October 16 is World Food Day, an observance meant to raise awareness of global hunger and malnutrition and to bring forth new ideas for boosting food security.
It’s a tall order. According to the UN’s World Food Programme, the world is experiencing the largest food crisis in modern history.
“Something about this global food crisis is different,” said Dr. Cary Fowler, the State Department’s Special Envoy for Global Food Security. “The numbers of food insecure people are greater. The crises seem to be more frequent. … So, we need some game changing developments in agriculture and food security.”
“Food security fundamentally depends on fertile soils and adapted crops,” he said. “Degraded soils and un-adapted crops are never going to provide for food security.”
That is why the United States, in partnership with the African Union and the UN’s Food and Agriculture Organization, announced the Vision for Adapted Crops and Soils, or VACS.
“VACS aims to foster more resilient food systems by developing climate resilient, nutritious crop varieties and building healthy, fertile soils,” said Dr. Fowler. “Initially, we're focusing back on Africa.”
“On soils, we seek to help African governments and farmers answer four fundamental questions, all of which required data and analysis that my government and our farmers here have, and which are mostly lacking in Africa,” he said.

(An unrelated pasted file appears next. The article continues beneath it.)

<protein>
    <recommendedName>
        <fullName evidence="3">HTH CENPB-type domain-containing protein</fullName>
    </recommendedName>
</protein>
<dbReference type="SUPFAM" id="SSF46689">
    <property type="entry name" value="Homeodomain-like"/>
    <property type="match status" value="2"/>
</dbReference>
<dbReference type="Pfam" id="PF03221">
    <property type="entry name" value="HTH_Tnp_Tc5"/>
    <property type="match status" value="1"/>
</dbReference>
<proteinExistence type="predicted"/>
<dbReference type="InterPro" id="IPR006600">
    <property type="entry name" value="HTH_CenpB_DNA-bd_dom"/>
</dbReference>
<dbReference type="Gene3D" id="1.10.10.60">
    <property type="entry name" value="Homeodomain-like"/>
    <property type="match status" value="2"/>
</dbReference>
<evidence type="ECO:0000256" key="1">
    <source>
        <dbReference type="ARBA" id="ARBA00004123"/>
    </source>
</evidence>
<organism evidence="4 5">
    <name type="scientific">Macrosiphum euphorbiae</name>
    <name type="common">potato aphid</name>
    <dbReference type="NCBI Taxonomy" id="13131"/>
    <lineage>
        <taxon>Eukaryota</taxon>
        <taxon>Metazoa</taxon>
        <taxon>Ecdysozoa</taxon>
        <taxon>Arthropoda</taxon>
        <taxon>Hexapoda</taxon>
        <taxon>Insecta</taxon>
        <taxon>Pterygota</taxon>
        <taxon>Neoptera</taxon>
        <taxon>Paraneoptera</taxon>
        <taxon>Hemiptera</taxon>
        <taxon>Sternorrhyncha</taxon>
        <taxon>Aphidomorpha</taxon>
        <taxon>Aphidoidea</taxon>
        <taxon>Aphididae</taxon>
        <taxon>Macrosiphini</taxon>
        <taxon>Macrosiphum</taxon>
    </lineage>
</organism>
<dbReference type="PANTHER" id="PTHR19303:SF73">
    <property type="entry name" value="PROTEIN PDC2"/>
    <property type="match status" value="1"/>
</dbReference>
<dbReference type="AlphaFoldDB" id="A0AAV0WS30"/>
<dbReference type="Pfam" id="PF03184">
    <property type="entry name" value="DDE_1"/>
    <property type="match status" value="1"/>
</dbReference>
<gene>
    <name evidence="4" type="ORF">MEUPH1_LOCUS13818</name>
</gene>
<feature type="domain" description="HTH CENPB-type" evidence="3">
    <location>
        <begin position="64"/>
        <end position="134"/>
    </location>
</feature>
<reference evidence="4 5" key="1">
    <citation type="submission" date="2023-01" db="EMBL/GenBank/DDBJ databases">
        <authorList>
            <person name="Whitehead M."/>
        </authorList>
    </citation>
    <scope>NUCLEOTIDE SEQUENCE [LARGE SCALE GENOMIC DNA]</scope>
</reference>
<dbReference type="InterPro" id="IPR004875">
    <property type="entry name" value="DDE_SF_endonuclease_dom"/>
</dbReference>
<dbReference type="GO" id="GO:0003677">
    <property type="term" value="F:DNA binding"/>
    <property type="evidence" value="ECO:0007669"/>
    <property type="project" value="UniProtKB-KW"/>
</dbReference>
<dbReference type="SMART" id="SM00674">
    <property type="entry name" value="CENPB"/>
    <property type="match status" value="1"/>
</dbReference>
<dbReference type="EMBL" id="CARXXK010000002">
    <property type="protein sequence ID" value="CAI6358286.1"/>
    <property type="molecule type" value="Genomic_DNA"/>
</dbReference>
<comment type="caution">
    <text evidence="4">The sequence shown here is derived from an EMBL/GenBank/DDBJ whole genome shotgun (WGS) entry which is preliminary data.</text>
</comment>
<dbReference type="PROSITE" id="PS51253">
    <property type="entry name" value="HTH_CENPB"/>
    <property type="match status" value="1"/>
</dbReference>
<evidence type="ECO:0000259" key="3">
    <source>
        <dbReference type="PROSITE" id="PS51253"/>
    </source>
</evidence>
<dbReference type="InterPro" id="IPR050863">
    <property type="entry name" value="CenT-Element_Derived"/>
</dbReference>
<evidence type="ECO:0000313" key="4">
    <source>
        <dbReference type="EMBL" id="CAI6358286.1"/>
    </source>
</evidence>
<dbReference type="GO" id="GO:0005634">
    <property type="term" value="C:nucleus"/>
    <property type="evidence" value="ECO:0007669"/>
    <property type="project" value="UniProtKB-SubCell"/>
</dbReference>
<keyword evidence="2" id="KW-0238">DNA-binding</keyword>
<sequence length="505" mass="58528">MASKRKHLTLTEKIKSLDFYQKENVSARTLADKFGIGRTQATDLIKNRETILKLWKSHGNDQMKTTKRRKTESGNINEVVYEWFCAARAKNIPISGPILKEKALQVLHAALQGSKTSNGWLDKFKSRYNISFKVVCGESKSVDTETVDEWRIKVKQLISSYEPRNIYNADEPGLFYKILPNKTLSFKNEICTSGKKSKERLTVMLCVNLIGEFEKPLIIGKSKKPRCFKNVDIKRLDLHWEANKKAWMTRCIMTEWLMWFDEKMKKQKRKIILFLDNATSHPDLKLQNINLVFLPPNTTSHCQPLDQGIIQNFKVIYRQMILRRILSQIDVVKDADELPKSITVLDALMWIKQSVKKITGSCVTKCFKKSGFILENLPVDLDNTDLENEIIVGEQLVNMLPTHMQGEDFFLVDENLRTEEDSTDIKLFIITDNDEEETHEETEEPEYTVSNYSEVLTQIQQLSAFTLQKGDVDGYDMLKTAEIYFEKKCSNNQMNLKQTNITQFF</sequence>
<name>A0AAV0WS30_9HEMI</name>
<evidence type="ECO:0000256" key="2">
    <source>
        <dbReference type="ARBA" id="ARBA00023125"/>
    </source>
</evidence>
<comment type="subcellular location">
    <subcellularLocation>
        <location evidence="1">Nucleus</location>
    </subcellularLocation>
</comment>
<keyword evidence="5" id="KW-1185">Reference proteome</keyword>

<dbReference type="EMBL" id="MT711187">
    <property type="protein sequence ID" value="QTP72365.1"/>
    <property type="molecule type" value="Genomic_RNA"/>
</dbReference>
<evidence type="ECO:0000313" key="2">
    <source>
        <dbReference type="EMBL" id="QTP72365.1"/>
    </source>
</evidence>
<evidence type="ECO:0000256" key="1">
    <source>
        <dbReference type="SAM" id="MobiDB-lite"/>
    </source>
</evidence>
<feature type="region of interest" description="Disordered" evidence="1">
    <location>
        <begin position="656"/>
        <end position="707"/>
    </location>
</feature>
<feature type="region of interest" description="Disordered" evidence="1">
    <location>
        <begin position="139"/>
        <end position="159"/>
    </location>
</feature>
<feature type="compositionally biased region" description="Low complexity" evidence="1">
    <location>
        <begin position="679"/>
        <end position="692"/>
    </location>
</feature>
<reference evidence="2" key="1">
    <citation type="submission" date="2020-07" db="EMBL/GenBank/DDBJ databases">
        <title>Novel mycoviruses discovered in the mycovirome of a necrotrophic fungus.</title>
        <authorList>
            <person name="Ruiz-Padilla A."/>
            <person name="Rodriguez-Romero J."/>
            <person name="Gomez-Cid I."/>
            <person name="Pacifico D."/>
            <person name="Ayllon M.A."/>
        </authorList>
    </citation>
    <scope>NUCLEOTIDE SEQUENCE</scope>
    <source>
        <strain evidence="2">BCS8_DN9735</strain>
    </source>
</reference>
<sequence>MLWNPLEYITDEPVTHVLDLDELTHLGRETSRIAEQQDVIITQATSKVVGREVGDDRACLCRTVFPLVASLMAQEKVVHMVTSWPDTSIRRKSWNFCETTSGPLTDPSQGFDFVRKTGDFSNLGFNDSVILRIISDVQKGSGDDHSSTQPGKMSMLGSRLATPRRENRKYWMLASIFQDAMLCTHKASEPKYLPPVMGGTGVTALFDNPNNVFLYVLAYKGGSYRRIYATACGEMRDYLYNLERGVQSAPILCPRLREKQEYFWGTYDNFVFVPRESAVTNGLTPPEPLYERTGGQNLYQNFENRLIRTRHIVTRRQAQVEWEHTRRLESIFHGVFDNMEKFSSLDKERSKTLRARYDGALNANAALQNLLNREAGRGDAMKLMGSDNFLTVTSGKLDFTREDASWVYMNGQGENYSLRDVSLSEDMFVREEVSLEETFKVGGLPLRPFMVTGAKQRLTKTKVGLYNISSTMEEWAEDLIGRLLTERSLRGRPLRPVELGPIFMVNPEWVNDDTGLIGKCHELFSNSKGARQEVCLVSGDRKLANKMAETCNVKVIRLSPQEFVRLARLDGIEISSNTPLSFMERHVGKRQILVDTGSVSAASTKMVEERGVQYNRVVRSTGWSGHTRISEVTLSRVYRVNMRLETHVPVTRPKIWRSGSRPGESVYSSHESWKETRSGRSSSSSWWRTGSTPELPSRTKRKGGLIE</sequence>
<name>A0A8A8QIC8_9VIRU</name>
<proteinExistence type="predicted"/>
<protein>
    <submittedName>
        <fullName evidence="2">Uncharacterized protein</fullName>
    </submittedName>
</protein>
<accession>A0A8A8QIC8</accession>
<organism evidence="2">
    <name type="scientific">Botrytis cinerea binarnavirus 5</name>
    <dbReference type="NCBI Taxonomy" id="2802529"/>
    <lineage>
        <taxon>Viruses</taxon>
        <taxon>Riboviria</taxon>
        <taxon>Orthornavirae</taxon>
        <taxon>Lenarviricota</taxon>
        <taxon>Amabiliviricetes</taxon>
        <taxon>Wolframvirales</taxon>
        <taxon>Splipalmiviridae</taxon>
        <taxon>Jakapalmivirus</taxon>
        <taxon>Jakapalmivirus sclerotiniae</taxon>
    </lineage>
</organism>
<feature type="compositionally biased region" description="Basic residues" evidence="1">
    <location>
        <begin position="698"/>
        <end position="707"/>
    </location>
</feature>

“The first question is: ‘Where to plant?’ The answer to that question will help governments to promote effective land use planning,” said Dr. Fowler.
“Second question: 'What to plant?’ Will help farmers and governments make good decisions to maximize productivity, resilience and nutrition.”
“Third question, ‘What management system to employ?’ That’s where we have to integrate everything we know about the environment, the soils, the crop varieties to help farmers make informed decisions,” he said.
“The fourth question, ‘How do we apply all that in a given year? In a given season?’ That's where we hope to expand the access to hyperlocal, timely recommendations to help farmers make the kind of management decisions in real time that they need to better manage their inputs, such as fertilizer.”
“Africa is a continent where precision agriculture is more needed than anywhere else in the world. The farmers need that kind of detailed scientific knowledge about their soils, that good management, sustainable practices and productive agriculture require,” said Dr. Fowler.
“We need to think boldly. We need to act boldly. We need some game changing developments in agriculture and food security.”
VACS may be that development.